When I developed anorexia, my boyfriend at that point was competitive and fully supported my weight loss. In the depths of it, I was able to see that my reasons for being with him (loneliness) weren’t enough to stick with him, and partly, I wanted to be alone with my anorexia. I guess it had become my friend (a bad one) and I didn’t need one in human flesh.

    I stayed single for much of the worst of the anorexia and binge eating, until about 2 years ago when I met my current boyfriend. I’m lots better than I ever was, though I still struggle with food and compulsive overeating (bingeing happens a lot less).

    My current boyfriend knows this and is supportive of my trying to recover. For the most part, he is an amazing help. He cooks with me, is gentle and patient when I have panics and expresses how proud he is of me for tackling these things head-on. Sometimes, he is less helpful. He is attracted to images of slim women and this can make me feel a little less than perfect.

    He will joke that if I were the size of a house, he wouldn’t fancy me. I know these are the sort of off the cuff comments lots of people make, but sometimes I think he forgets how hurtful they are to someone who is constantly looking for ‘evidence’ of being unattractive and unloveable.

    The responsibility for my feelings, however, lies with me. It is my reaction to things which I need to learn to change. However it is also part of him learning about me and learning to express things a little more carefully, so it’s him learning to communicate with someone who has issues with food and her body, too. It’s a lot of learning, trial and error, give or take.

    But what makes me sure that I am in a good relationship for me is how great I feel about me 90% of the time I’m with him; how much he loves me and tells me so, and that I’m beautiful, and just the common sense stuff he says to me.

    I had a wobbly on Sunday - an hour-long cry-fest about how awful I would feel next to a slim girl. He told me that he loves me. He chose me because I’m me, and that he loves me for me. He said that he understands on some level how I feel about my body, because he can feel like that too sometimes and he isn’t feeling in his best shape. He said it’s fine, because we can work on being more healthy together and we’ve no rush. We love each other as we are, and really, that’s all that matters.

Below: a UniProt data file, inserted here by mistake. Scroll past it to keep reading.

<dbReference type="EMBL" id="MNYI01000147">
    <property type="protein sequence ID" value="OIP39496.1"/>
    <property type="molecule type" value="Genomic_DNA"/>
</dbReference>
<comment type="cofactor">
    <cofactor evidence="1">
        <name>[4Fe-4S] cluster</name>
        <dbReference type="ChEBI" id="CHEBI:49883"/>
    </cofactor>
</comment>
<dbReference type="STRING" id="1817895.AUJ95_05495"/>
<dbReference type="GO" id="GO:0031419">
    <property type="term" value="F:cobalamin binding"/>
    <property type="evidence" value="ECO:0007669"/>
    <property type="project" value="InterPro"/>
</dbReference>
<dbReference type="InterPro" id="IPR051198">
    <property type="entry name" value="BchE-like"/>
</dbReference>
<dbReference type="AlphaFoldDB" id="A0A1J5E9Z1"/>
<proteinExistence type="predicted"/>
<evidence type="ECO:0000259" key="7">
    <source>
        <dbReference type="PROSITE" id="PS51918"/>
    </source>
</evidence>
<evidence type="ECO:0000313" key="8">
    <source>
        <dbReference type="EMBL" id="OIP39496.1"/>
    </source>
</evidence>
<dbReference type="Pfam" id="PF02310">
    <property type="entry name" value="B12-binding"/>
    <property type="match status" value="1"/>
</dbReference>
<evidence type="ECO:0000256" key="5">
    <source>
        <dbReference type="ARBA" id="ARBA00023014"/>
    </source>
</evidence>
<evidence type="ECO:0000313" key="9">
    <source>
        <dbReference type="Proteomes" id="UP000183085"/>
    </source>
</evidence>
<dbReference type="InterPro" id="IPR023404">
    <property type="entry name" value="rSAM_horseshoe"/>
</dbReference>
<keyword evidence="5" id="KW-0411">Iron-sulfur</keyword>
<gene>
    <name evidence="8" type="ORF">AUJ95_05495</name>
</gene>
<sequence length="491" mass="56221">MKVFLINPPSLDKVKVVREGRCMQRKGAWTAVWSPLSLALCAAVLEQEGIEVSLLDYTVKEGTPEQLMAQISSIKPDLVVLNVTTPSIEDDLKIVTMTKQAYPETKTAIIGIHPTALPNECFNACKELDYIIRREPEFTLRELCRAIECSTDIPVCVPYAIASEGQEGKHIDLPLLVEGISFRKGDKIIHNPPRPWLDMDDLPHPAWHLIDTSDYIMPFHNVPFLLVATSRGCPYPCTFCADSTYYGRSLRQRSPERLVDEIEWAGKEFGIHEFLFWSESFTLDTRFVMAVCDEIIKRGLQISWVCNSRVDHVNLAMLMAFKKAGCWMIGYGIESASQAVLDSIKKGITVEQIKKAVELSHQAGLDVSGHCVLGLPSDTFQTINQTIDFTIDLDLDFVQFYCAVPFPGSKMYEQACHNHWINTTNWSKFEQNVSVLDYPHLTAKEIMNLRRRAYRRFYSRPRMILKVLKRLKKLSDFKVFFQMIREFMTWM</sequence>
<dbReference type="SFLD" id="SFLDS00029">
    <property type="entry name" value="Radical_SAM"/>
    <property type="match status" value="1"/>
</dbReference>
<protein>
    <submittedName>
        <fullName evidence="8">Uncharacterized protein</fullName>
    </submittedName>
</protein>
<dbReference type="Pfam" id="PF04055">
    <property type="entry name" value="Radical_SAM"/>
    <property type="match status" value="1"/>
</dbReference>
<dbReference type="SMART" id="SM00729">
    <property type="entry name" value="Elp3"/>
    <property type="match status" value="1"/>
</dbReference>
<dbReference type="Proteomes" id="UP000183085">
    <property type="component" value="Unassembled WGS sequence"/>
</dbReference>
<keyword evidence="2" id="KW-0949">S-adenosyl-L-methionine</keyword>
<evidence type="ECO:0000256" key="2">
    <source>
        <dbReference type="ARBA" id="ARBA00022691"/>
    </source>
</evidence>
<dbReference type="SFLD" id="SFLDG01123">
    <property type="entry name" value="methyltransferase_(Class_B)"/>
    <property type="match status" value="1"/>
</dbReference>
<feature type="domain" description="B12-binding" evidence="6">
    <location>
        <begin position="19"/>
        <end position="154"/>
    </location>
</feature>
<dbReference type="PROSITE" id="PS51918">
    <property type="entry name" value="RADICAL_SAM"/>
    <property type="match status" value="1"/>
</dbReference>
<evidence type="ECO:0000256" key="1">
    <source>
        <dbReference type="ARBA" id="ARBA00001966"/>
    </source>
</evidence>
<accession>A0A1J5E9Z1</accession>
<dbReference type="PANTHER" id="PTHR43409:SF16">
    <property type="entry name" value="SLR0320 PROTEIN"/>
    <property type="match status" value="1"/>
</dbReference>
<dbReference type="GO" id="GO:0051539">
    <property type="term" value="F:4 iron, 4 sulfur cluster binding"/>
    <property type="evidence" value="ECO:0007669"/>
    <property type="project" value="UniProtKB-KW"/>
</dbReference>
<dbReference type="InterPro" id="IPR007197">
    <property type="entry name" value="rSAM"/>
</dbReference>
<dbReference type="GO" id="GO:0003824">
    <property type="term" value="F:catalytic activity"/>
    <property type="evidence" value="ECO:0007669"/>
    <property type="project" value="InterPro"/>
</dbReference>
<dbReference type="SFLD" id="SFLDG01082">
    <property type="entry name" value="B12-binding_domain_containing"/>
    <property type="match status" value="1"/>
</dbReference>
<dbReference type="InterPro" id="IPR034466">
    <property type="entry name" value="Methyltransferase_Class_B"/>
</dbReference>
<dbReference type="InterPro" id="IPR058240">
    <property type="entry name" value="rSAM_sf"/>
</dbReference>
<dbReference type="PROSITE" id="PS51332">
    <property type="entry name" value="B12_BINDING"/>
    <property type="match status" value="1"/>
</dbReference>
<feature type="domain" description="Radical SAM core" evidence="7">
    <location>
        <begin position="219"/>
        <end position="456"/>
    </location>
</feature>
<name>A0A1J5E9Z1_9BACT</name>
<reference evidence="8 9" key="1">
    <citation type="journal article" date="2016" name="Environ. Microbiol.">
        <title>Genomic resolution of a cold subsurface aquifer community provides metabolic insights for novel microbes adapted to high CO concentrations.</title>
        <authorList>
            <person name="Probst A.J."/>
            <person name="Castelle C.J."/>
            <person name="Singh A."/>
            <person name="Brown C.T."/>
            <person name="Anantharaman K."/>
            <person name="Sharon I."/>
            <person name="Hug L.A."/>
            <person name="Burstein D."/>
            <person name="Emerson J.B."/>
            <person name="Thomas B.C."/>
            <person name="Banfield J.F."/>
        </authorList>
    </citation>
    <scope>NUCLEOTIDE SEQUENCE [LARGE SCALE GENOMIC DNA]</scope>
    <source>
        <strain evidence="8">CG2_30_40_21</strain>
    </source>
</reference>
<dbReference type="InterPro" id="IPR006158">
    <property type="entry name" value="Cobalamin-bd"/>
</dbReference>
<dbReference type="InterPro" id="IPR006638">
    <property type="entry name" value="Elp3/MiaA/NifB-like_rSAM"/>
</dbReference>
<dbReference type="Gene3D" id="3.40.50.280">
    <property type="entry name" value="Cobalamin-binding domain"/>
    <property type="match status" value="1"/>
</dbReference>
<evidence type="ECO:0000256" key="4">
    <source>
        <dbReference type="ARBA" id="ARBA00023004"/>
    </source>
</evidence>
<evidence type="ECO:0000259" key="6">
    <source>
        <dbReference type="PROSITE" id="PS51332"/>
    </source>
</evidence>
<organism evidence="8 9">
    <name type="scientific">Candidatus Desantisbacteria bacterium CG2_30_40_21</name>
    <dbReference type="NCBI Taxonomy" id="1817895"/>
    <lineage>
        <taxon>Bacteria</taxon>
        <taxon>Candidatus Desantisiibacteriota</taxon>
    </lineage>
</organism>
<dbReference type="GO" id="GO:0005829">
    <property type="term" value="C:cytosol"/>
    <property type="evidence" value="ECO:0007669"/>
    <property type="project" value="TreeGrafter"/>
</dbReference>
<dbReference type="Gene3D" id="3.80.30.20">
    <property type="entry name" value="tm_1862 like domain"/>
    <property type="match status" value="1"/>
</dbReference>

I have a good guy. He’s human, fallable and mine. Just like I am to him; ED and all! :-)

  4. Mindy says:

    Thanks for sharing your story, Heather….I hope that someday you’ll see how beautiful you really are. :)

    I believe that in a sense, my husband is a binge-eating enabler.

    He is 13 years older than me and I’m still in college. Sounds a bit like Sunny’s situation, doesn’t it?

    Anyway, I’ve put on a lot of weight since being married. I’ve battled with depression for years but I never had a problem with my weight until now. I’m 5’1″ and I weigh 160 lbs.

    My husband has his own issues with food. He is also a bit insecure. When we were dating, he believed that I was constantly flirting with other men…this was not true. The first time he accused me of that, I was shocked and hurt.

    He accused me of staring at other guys and acting inappropriately. I love my husband, but sometimes I feel that he wants to control me. I believe it all comes down to his failed relationships in the past. His ex-girlfriend, whom he was briefly engaged to, cheated on him. So he doesn’t really trust most women.

    I was very slim and fit when we met. Now that I’m somewhat overweight, he doesn’t seem to have as many insecurities about other men looking at me. They still look at me, fat or not.

    Sometimes we will eat healthy food, but most of the time I find myself eating a lot of unhealthy stuff with him.

    I believe that enablers are not consciously trying to hurt us, but they do contribute to the problem. My husband tells me that I’m beautiful and sexy…but he seems to prefer me at a bigger size because I attracted more attention when I was thin.

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Sunny Sea Gold

About the Author

Sunny Sea Gold is a media-savvy advocate and commentator specializing in binge eating disorder, cultural obsessions around food and weight, and raising children who have a healthy body image.